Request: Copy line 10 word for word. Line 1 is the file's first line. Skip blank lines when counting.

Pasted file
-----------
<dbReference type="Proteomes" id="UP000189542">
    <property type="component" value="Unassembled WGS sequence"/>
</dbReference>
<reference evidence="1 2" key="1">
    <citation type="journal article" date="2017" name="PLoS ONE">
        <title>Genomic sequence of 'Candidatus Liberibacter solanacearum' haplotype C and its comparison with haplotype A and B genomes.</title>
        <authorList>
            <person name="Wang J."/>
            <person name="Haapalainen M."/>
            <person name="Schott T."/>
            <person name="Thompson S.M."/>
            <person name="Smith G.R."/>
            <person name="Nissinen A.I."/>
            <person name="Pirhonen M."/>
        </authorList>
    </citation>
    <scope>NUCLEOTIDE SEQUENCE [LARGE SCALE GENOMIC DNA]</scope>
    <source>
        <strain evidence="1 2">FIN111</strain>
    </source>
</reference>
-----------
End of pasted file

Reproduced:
            <person name="Schott T."/>